Which took about a month. Their first gig - a support slot at the Bull & Gate - was cancelled at the last minute and replaced with a headline gig the following week where the band played over a then-unknown but hotly-tipped Hard-Fi. The queue of BKB’s already-devoted fans around the block kept the industry in the room, and the A&R hordes found they had stumbled accidentally across the best new band in Britain.

After an initial limited edition release of their poppiest track ‘Suzie’ on Fierce Panda, BKB were snapped up by Mercury Records and set about paying their dues in earnest, touring extensively for the next year (supporting Hard-Fi on occasion, ironically) and sharpening the teeth of their early pop concoctions (see their first BKB composition ‘Cheaper’, the b-side to ‘Back Again’) into ravenous snarls.

“We had this bloodthirsty spirit,” says Chris, “and the music started feeling more like that, more edgy but still kinda poppy. You’ve got to do what feels right at the time and it’s a natural part to us. We all get off on pop melodies and we all get off on more sinister elements, and that’s where the band name came in. We wanted a kind of Jekyll And Hyde name that captured the way we were feeling. There are more than a few different personalities in what we’re doing.”

And their alternative personas quickly unravelled. ‘Suzie’’s chirpy 80s Julian Cope-isms gave way to the cape’n’cathedral hugeness of ‘Civil Sin’. That song’s dark, monumental rock grabbed the attention of XFM’s John Kennedy and Radio 1’s Zane Lowe who pronounced it, according to Chris, “the most important record on earth or something”. Hence, by the time its bat-out-of-Harlow sister piece ‘Back Again’ provided BKB’s first full single release in February 2006, Mistress Charts was ready for them – they hit Number 26 and the phone hasn’t stopped shrieking since.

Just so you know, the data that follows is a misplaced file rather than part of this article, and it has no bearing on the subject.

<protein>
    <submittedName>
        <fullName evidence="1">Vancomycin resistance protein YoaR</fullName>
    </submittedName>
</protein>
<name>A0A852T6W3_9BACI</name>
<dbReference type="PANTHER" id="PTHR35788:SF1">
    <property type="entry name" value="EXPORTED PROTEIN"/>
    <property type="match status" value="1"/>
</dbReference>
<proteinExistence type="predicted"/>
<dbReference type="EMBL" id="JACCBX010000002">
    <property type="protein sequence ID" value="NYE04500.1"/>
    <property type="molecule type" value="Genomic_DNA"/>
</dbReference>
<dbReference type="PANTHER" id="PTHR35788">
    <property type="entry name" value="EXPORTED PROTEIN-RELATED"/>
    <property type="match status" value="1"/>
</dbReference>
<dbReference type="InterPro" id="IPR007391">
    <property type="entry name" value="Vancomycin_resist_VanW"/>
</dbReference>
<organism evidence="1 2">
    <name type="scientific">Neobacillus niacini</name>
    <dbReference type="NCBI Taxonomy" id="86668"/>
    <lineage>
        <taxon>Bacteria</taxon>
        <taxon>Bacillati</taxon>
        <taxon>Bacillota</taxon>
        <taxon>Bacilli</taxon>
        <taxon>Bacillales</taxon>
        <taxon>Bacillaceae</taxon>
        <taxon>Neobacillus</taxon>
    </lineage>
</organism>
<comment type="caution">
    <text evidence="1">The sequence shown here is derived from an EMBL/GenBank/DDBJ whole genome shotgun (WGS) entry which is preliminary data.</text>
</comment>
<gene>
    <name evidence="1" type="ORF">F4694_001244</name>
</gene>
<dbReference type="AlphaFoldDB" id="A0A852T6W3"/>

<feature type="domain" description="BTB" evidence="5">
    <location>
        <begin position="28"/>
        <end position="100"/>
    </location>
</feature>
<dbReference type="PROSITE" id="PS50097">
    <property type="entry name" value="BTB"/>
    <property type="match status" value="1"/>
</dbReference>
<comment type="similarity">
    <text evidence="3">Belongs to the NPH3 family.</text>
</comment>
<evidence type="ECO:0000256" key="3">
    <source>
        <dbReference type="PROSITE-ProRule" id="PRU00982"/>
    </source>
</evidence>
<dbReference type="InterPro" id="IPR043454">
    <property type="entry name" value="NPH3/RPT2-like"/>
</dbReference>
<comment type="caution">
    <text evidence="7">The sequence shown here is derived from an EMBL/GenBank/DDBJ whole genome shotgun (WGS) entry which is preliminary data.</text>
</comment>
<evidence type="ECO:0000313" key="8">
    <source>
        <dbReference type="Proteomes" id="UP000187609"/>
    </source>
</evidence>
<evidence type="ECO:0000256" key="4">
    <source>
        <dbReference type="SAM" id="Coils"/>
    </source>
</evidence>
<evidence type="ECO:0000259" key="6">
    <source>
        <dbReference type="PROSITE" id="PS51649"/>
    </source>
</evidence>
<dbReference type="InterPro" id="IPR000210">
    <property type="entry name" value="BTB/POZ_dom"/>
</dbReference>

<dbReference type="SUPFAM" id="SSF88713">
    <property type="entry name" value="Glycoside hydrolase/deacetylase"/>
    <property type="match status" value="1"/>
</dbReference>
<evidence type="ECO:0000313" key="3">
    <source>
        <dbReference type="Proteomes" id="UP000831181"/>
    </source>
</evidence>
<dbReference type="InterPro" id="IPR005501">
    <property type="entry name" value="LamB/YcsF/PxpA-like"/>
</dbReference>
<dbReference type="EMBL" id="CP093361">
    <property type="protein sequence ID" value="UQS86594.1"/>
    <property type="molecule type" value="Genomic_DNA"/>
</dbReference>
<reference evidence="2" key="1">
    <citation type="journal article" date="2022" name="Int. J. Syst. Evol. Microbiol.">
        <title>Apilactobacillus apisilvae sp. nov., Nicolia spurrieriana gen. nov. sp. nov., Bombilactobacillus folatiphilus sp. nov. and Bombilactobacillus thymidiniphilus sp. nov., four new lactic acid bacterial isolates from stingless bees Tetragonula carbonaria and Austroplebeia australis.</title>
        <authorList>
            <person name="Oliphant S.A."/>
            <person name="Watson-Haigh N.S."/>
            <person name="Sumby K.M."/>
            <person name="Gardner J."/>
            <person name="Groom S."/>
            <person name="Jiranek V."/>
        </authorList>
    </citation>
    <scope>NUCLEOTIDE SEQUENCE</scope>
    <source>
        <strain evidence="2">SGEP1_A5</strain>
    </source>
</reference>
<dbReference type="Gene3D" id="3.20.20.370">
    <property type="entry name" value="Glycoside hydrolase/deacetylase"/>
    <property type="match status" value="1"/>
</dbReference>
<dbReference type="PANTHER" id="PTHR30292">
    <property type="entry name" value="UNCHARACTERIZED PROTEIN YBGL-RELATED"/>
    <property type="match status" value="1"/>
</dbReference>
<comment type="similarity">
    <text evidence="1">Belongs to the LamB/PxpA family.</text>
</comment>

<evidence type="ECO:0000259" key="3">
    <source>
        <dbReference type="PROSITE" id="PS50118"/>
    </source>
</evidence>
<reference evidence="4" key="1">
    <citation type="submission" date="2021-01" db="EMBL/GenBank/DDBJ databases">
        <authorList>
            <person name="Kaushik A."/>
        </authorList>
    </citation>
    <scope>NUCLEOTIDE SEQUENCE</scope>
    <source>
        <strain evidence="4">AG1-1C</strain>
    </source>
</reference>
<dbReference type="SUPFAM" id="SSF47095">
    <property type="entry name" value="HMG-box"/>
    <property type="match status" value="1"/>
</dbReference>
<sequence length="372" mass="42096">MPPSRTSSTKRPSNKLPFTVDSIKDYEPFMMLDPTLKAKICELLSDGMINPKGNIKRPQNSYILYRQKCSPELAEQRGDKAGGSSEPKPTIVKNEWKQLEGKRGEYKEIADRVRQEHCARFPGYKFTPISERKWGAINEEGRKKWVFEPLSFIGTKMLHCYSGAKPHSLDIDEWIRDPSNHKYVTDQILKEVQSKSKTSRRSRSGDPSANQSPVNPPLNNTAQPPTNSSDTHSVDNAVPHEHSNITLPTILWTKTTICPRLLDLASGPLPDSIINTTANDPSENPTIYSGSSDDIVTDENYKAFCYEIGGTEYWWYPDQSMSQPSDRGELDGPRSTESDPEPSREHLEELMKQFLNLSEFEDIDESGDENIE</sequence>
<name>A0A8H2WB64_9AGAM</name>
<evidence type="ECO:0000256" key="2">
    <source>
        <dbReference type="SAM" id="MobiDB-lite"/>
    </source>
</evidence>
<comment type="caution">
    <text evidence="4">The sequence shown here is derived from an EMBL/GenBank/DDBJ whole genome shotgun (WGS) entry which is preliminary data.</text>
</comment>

“It’s amazing,” Chris grins. “Every day there’s new news that comes in - we’re all sitting on the back of the bus and our manager will phone up saying this is happening or that’s happening. Every day it gets more and more surreal. We did Top Of The Pops the other day, and that was fucking bizarre.”

This air of wonderment is much the sort of reaction Boy Kill Boy are expecting to their startling and eclectic debut album, wherein minimalist piano ballads rub tear-stained shoulders with chilling rock epics and jaunty pop prancers. Say Chris, “I’m hoping it’s going to be a story, a journey. I can’t stand it when you pick up an album and every song sounds the same. That’s what I mean about opening up the floodgates - we just really wanted to explore every single part of what we’re about. There seem to be different personalities that run throughout but they weave in and out of each other. There’s a punchiness to it which is very natural to us but there’s also a very romantic sweep. Doing live sets we try to keep it as punchy as we can but there’s a lot of other things going on as well.”

And that self-destructive fug of 2004? Ancient history, man – in 2006 Boy Kill Boy have the blade in their teeth, a bloodlust in their eyes and have life by the throat. “I want to experience all the things I want to do,” says Chris, optimistic as anything. “Every new day is a new opportunity. We’re starting to feel more comfortable on bigger stages and I want to get out there, do bigger slots at festivals, I want to travel the world, I want to conquer different countries and as long as we keep gaining respect for what we do as musicians we’ll be as big as we can be. I think the sky’s the limit. My aspirations extend for years.”

From the darkest depths, then, to the limitless horizon. These boys are gonna slay ‘em all…